Estrogen Levels May Predict Knee Osteoarthritis

Higher risk found in women with lower levels of serum estradiol and urinary 2-hydroxyestrone

WEDNESDAY, July 26 (HealthDay News) -- In middle-aged women, lower baseline levels of serum estradiol and urinary 2-hydroxyestrone may be associated with an increased risk of developing knee osteoarthritis, according to a study published online July 26 in Arthritis & Rheumatism.

MaryFran R. Sowers, Ph.D., of the University of Michigan in Ann Arbor, and colleagues studied 842 middle-aged black and white women from the Southeast Michigan Arthritis Cohort.

The researchers found that women who developed knee osteoarthritis were significantly more likely to have had estradiol concentrations in the lowest tertile (odds ratio, 1.88) compared to those in the middle tertile. They also found that women who developed knee osteoarthritis were significantly more likely to have had 2-hydroxyestrone concentrations in the lowest tertile (OR, 2.9) compared to those with concentrations in the middle tertile.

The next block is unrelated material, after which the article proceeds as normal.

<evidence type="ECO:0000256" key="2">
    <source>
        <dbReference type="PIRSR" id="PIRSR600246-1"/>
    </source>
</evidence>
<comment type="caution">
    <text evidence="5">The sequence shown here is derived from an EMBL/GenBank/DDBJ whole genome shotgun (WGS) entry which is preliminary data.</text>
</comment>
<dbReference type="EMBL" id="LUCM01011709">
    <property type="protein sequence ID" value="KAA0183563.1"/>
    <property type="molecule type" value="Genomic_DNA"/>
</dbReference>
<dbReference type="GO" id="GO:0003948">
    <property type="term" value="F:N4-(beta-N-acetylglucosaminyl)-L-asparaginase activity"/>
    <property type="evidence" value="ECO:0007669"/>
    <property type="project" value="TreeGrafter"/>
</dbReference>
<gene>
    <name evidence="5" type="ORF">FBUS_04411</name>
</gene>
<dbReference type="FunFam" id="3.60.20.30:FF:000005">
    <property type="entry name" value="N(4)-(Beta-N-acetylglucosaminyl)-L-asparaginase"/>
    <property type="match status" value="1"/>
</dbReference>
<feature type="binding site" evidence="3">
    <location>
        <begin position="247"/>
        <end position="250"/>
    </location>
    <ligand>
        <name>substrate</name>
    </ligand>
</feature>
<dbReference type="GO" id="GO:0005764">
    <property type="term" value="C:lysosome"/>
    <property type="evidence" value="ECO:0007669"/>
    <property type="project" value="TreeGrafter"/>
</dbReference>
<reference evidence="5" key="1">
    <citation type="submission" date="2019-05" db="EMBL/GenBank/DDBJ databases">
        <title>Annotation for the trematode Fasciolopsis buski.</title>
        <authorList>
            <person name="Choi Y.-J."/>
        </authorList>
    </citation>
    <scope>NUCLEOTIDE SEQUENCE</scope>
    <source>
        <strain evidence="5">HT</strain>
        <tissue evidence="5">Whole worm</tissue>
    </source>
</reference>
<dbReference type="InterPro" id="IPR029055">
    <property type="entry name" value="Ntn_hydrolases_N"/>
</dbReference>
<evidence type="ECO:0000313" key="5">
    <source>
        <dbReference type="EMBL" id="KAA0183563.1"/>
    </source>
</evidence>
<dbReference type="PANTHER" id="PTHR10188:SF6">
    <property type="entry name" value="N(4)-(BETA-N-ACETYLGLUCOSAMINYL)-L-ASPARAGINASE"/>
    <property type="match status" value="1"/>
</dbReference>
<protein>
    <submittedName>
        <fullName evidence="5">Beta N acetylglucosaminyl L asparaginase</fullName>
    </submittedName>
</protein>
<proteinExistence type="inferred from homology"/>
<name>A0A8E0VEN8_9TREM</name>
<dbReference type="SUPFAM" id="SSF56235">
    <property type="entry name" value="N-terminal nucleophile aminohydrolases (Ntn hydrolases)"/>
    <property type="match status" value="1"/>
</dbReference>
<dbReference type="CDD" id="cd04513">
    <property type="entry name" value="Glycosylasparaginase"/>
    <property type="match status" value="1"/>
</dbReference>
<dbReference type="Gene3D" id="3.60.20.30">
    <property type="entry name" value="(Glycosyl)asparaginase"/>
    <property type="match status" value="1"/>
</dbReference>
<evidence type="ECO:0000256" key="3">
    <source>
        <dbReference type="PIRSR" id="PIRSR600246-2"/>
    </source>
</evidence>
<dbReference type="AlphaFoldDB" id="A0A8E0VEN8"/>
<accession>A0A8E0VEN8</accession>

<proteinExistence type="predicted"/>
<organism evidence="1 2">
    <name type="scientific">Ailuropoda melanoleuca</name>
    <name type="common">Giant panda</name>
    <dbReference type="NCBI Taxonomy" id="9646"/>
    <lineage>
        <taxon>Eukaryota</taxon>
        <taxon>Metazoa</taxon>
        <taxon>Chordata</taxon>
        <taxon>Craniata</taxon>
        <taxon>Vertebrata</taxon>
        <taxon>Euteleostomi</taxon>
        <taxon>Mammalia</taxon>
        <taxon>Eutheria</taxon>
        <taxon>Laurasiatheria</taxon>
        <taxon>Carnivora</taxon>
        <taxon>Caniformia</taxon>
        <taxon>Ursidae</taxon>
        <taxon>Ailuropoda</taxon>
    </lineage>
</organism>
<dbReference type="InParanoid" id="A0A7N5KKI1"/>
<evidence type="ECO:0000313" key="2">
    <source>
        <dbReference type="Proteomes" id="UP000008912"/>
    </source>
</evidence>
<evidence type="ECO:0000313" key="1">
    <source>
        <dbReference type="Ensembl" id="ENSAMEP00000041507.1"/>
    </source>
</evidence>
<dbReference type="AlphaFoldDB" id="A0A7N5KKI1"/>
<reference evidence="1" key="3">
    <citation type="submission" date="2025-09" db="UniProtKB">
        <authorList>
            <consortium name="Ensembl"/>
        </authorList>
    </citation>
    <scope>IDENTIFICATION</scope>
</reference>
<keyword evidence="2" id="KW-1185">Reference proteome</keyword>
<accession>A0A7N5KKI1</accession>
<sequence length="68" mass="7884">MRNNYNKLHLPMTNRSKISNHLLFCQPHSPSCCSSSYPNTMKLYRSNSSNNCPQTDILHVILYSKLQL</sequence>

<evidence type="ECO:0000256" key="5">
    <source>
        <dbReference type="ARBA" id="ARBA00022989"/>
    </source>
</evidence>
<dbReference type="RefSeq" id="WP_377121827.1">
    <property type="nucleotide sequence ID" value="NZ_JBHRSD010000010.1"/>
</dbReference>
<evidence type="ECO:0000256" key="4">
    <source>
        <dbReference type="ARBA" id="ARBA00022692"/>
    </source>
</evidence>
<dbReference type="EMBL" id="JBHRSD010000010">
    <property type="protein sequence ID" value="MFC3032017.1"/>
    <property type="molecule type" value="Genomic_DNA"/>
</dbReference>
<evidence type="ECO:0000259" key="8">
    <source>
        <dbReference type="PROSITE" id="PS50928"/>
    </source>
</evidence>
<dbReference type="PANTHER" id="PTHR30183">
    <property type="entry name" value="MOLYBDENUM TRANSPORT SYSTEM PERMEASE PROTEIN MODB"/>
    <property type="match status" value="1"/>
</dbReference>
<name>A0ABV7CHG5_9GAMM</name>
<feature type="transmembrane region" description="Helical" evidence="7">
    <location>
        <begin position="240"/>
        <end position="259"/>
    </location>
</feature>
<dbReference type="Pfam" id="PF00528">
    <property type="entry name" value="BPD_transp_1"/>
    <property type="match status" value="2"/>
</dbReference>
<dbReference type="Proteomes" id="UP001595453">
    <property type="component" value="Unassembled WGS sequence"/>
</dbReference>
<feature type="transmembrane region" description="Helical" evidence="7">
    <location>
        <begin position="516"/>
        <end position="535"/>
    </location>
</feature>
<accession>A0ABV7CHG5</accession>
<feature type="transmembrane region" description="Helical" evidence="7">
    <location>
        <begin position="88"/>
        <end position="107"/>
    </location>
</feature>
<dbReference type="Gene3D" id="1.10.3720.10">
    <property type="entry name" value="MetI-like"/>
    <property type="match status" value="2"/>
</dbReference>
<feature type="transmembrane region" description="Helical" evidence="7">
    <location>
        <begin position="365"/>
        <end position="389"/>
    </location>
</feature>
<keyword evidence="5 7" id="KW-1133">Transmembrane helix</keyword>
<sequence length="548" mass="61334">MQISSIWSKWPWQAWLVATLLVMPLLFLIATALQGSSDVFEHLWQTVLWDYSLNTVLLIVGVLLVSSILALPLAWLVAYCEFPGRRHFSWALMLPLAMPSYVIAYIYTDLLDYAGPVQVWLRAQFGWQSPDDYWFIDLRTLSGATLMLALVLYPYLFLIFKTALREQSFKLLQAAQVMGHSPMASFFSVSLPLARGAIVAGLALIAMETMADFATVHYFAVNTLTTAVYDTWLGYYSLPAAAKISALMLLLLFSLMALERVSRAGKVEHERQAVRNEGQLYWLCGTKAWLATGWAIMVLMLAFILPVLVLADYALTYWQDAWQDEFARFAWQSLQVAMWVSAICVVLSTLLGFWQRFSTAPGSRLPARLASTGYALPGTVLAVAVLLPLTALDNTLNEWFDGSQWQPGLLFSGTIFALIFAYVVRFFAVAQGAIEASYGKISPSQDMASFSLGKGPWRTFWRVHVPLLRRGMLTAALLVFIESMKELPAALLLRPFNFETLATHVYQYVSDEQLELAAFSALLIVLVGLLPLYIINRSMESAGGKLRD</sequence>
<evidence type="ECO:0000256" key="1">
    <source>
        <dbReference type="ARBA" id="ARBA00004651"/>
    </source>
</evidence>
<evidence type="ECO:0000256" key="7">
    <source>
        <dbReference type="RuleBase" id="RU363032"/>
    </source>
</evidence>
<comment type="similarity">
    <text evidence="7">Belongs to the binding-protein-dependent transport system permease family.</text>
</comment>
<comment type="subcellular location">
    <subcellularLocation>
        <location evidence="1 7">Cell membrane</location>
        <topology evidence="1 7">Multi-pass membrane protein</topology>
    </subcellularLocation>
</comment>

"If findings are confirmed, then this helps motivate new areas of investigation for intervention," the authors conclude. "If the mechanistic explanation for 2-hydroxyestrone levels lies, at least in part, in arachidonic acid metabolism associated with pain and inflammation rather than receptor binding, then considering alternative lifestyle and therapeutic pathways to influence these metabolites becomes increasingly viable."

Abstract
Full Text (subscription or payment may be required)

Physician's Briefing